During the Early Period of MSU (1855-1870) students not only learned how to clear land, grow crops, and tend to farm animals, but also learned about the processing of animal products. While some of this may have been in informal settings, there were some formal classes including cheese-making. Looking at photos from the MSU Archives, as well as the analysis of animal bones found on campus, we are able to tell that students were also learning how to process meat. Different modifications on the bones, including saw and chop marks, have been found in locations that are not typically associated with cuts of meat. These marks provide evidence that someone with little experience in butchery techniques was making cuts, most likely a student or an apprentice learning the butchery trade. In the image to the left, students are butchering meat during the early 1900’s (Image courtesy of the Michigan State University Archives and Historical Collections).
There is not much information out there in terms of what types of meals were actually cooked by the boarding halls on the early MSU campus. While we have records of what foods were produced and purchased by the college via account books and farm ledgers, we have yet to find any menus for the meals that were served daily to students. Even student diaries rarely if ever mention specific types of foods they received as part of their board.
This lack of information meant we had to get a little creative to figure out the ways in which food was probably prepared and cooked by boarding hall cooks. We did so by visiting the MSU Library Special Collections to use their vast collection of historic cookbooks (check out the “Archival Research” tab for more information). Widely-distributed cookbooks that were published during the MSU Early Period were used to get a feel for recipes and ingredients that were popular nationally at the time. Unique regional and local cookbooks were also explored in order to get a feel for dishes common in the Midwest during the late 19th century. Special attention was paid to recipes that included the ingredients found in the boarding hall account books, but we also noted popular recipes that recurred in various cookbooks. The image to the right shows female students in a cooking class, 1917 (Image courtesy of the Michigan State University Archives and Historical Collections).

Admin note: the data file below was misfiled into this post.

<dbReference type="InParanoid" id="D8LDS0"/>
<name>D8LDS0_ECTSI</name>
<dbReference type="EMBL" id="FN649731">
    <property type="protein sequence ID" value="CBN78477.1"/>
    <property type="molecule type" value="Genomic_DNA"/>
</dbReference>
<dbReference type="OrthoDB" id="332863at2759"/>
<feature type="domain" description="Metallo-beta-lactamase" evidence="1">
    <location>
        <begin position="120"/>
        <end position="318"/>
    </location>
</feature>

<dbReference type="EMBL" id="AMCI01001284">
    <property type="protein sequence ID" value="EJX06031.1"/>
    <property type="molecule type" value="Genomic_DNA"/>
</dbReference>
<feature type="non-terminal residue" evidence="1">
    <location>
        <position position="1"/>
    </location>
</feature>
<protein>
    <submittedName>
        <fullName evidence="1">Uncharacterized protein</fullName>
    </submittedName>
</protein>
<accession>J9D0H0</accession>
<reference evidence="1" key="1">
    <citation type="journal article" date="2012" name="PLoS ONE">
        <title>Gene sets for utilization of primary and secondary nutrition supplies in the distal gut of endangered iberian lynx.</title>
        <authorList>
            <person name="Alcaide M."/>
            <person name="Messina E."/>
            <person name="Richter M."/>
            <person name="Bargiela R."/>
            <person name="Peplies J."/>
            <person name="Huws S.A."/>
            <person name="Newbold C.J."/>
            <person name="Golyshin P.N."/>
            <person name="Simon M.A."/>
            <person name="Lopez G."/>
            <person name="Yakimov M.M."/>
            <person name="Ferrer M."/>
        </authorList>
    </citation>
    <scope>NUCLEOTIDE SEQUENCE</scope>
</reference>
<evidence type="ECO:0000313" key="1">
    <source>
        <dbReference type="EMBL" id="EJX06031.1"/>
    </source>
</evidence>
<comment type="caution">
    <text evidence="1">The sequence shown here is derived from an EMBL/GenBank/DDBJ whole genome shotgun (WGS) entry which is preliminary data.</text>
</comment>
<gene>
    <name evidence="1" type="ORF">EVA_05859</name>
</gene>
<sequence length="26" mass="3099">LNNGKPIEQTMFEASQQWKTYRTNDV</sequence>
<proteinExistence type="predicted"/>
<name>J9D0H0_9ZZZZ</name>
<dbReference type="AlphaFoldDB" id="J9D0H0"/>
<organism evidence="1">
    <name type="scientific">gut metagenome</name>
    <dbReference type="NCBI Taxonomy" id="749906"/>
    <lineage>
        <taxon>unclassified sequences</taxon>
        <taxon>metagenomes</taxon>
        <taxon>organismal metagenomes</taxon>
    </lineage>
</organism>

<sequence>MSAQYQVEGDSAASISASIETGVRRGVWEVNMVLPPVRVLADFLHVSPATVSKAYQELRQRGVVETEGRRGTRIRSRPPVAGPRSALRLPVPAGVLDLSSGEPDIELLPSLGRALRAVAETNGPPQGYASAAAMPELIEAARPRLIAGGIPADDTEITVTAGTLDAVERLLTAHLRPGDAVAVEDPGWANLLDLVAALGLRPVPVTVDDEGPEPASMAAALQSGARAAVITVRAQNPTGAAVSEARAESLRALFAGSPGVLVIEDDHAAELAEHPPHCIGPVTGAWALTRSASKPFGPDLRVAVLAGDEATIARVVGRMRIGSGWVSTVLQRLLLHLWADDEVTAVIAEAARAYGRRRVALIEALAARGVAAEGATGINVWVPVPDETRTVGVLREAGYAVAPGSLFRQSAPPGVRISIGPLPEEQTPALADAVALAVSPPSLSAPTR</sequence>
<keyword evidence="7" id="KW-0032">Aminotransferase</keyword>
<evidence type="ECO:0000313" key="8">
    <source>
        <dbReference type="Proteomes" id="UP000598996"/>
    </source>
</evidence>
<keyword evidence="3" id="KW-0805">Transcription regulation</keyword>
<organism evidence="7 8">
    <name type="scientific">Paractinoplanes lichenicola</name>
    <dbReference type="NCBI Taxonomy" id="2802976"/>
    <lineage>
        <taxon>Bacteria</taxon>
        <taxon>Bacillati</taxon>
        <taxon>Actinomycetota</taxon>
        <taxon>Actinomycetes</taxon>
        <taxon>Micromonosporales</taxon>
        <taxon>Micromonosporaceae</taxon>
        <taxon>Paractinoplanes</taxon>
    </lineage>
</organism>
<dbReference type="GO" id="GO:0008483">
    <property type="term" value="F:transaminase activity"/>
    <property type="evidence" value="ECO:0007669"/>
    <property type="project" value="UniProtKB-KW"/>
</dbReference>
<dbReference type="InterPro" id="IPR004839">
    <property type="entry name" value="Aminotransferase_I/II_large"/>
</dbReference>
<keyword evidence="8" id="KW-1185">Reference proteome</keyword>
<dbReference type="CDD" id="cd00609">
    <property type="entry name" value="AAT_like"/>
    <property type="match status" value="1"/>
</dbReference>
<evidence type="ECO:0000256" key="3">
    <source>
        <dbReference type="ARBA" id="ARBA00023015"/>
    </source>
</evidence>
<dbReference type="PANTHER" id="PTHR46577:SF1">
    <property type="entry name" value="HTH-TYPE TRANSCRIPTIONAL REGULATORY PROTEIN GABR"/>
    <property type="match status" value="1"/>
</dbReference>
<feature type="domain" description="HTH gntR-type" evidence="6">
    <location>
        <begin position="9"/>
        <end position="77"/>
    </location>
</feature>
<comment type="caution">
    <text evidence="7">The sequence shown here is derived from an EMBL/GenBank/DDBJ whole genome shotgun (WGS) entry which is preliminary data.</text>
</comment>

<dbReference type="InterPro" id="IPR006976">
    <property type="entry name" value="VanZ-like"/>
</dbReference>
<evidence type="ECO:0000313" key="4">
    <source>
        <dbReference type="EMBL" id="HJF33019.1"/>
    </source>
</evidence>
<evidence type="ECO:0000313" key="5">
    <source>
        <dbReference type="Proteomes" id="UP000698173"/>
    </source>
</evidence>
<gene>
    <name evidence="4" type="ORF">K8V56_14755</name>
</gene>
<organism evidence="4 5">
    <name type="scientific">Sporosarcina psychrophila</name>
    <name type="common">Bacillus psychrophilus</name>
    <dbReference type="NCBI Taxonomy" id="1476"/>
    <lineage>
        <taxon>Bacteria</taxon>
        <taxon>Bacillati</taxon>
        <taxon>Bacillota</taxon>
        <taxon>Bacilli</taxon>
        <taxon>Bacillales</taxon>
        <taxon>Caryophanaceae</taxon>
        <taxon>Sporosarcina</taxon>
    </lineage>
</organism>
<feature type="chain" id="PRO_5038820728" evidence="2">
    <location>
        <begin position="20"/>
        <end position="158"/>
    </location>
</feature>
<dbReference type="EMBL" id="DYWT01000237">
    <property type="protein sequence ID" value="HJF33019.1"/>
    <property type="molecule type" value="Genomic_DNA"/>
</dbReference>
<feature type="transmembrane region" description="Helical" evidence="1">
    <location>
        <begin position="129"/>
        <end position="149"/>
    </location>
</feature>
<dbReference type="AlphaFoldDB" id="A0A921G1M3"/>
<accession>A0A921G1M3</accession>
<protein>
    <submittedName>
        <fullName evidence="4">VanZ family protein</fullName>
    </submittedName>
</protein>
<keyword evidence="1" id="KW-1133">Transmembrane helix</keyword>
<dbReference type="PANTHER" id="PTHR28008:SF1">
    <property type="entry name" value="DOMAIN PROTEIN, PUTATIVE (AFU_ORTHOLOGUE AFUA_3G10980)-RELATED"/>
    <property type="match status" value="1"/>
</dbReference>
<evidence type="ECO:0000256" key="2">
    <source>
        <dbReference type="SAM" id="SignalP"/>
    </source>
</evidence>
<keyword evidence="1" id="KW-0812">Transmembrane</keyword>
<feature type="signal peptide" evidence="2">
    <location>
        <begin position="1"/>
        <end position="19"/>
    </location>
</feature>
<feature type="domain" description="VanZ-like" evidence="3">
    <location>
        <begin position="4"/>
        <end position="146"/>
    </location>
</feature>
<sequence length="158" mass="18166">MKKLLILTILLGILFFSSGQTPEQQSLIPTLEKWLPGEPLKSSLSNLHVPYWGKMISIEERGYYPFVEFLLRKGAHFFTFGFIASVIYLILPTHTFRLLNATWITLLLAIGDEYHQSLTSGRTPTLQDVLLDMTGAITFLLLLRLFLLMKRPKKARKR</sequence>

Most recipes in these books focused on cooking meats/poultry/fish, breads, pies, and cake, with some space devoted to vegetables and beverages. Recipes for beef, veal, mutton, pork, ham, fish, and oysters were plenty. Meat recipes were inclusive of ALL parts of the animal—roasted calf’s head, calf’s head soup, calf’s foot jelly, veal brains, beef tongue, liver, “brain balls,” and other delicacies were included in most cookbooks. There are plenty of chicken recipes featured in the cookbooks, yet, oddly, chicken was not a common item purchased by the early campus boarding halls. On December 12, 1858, Edward Granger, an MAC student, wrote in his diary, “This noon for the first time since I have been in the Institution we had Chickens for dinner”. The reason for the early aversion to chicken by the boarding halls is unclear.